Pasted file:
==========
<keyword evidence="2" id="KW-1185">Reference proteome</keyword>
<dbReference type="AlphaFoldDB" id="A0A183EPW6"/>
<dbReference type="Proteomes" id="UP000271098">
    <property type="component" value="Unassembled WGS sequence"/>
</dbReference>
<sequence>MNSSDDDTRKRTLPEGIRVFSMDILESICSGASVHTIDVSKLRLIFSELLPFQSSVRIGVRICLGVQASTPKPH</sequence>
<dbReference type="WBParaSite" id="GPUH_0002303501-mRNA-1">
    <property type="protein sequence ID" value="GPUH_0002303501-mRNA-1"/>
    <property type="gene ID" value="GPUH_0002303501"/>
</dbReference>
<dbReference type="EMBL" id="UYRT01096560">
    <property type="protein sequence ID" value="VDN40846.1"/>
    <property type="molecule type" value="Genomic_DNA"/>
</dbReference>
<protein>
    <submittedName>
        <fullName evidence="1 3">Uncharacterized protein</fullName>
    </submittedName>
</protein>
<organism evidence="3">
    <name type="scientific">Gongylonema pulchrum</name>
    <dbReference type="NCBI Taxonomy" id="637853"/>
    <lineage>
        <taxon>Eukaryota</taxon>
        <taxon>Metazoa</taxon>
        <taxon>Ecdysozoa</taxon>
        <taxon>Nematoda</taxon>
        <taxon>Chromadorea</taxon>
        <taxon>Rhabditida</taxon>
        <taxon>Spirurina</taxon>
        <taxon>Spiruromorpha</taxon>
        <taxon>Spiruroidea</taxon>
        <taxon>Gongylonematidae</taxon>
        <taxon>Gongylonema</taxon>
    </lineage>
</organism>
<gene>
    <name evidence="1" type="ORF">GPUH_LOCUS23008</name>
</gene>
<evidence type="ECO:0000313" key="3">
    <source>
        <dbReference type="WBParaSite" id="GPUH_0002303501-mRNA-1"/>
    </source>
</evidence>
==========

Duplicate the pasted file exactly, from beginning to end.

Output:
<keyword evidence="2" id="KW-1185">Reference proteome</keyword>
<dbReference type="AlphaFoldDB" id="A0A183EPW6"/>
<dbReference type="Proteomes" id="UP000271098">
    <property type="component" value="Unassembled WGS sequence"/>
</dbReference>
<sequence>MNSSDDDTRKRTLPEGIRVFSMDILESICSGASVHTIDVSKLRLIFSELLPFQSSVRIGVRICLGVQASTPKPH</sequence>
<dbReference type="WBParaSite" id="GPUH_0002303501-mRNA-1">
    <property type="protein sequence ID" value="GPUH_0002303501-mRNA-1"/>
    <property type="gene ID" value="GPUH_0002303501"/>
</dbReference>
<dbReference type="EMBL" id="UYRT01096560">
    <property type="protein sequence ID" value="VDN40846.1"/>
    <property type="molecule type" value="Genomic_DNA"/>
</dbReference>
<protein>
    <submittedName>
        <fullName evidence="1 3">Uncharacterized protein</fullName>
    </submittedName>
</protein>
<organism evidence="3">
    <name type="scientific">Gongylonema pulchrum</name>
    <dbReference type="NCBI Taxonomy" id="637853"/>
    <lineage>
        <taxon>Eukaryota</taxon>
        <taxon>Metazoa</taxon>
        <taxon>Ecdysozoa</taxon>
        <taxon>Nematoda</taxon>
        <taxon>Chromadorea</taxon>
        <taxon>Rhabditida</taxon>
        <taxon>Spirurina</taxon>
        <taxon>Spiruromorpha</taxon>
        <taxon>Spiruroidea</taxon>
        <taxon>Gongylonematidae</taxon>
        <taxon>Gongylonema</taxon>
    </lineage>
</organism>
<gene>
    <name evidence="1" type="ORF">GPUH_LOCUS23008</name>
</gene>
<evidence type="ECO:0000313" key="3">
    <source>
        <dbReference type="WBParaSite" id="GPUH_0002303501-mRNA-1"/>
    </source>
</evidence>